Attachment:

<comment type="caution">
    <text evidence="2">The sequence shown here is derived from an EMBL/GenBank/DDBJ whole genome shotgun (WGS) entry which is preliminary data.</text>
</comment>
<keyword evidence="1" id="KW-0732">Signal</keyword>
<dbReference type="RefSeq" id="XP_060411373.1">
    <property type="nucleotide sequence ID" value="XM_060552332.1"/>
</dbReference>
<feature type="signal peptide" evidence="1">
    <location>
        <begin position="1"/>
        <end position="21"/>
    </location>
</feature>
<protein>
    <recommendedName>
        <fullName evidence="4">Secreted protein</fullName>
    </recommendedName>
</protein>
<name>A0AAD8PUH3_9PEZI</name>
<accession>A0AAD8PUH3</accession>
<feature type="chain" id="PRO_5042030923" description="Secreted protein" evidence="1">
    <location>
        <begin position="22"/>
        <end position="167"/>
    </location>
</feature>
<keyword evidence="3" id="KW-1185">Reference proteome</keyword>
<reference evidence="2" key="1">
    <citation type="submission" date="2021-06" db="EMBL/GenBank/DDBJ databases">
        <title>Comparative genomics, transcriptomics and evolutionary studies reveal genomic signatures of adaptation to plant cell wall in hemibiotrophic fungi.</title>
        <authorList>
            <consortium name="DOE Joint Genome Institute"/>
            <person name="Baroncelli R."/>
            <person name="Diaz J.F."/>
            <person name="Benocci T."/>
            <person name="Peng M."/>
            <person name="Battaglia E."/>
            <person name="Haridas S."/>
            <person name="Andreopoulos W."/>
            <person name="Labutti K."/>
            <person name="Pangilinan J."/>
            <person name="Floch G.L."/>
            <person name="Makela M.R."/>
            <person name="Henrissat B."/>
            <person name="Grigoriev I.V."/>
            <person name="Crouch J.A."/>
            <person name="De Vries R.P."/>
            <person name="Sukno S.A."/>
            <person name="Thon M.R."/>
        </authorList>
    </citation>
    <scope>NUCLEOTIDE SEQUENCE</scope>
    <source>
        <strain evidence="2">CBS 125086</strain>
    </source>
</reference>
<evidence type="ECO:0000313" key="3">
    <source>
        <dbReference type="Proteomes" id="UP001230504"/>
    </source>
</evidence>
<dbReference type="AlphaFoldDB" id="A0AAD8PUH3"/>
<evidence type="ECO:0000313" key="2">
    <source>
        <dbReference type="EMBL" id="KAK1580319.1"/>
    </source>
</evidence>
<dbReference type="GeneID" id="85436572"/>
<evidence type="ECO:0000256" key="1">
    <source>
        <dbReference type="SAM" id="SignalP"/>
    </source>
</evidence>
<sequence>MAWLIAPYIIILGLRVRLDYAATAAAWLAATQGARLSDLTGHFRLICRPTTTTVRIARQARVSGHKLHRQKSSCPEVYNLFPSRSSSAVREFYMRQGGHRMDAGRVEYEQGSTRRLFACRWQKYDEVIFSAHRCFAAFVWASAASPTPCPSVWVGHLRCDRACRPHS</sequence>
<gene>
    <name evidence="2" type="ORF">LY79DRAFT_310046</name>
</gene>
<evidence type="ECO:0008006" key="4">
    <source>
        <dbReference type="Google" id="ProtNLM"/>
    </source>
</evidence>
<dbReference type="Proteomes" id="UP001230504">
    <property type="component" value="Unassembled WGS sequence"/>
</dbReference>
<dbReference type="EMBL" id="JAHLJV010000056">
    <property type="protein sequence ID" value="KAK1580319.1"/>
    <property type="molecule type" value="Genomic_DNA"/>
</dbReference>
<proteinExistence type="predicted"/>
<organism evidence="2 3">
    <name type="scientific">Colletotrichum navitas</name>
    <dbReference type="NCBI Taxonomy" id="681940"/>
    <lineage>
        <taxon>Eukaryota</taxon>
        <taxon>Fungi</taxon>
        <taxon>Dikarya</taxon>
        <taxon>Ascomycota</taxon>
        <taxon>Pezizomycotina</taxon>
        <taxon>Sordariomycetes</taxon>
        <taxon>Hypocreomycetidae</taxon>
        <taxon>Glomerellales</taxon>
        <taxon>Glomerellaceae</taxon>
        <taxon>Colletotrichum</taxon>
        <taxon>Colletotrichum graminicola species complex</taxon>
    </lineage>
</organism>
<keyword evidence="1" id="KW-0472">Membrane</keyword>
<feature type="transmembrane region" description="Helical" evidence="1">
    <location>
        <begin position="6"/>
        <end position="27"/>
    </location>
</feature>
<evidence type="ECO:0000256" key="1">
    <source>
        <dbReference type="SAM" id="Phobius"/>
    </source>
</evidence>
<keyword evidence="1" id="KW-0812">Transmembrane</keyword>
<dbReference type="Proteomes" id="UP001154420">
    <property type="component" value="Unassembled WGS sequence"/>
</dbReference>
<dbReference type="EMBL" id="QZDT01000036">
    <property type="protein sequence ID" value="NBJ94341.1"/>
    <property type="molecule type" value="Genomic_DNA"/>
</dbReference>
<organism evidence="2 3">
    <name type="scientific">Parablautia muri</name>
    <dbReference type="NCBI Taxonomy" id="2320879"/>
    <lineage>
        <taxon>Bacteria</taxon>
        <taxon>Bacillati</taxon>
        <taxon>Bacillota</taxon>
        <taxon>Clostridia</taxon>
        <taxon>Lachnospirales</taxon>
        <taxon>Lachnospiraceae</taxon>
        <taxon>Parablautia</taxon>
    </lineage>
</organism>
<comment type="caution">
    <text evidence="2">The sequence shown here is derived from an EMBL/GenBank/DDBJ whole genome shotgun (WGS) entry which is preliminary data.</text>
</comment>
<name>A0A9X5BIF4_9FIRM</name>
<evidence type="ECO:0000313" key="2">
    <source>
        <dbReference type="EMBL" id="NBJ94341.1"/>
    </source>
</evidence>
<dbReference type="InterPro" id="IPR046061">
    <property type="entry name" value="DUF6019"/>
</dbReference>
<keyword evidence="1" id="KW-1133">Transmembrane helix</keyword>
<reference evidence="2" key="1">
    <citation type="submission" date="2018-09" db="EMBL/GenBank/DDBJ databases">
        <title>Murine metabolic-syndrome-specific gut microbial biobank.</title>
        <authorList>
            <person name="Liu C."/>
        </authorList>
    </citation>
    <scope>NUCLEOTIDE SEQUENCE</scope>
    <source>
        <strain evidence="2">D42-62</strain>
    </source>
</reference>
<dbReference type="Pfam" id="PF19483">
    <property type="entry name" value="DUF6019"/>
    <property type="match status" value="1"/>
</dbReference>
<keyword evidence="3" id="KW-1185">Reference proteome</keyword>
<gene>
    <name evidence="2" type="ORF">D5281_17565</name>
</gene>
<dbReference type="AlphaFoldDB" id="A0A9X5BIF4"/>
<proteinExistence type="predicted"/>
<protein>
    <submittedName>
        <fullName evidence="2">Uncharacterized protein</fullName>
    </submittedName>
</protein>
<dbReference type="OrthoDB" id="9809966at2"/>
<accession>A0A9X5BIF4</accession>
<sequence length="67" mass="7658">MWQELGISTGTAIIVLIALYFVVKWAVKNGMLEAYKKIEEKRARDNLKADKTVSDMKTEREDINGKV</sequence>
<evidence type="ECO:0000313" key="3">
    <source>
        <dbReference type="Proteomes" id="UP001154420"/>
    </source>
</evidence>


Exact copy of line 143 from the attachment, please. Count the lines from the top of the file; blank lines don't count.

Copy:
</comment>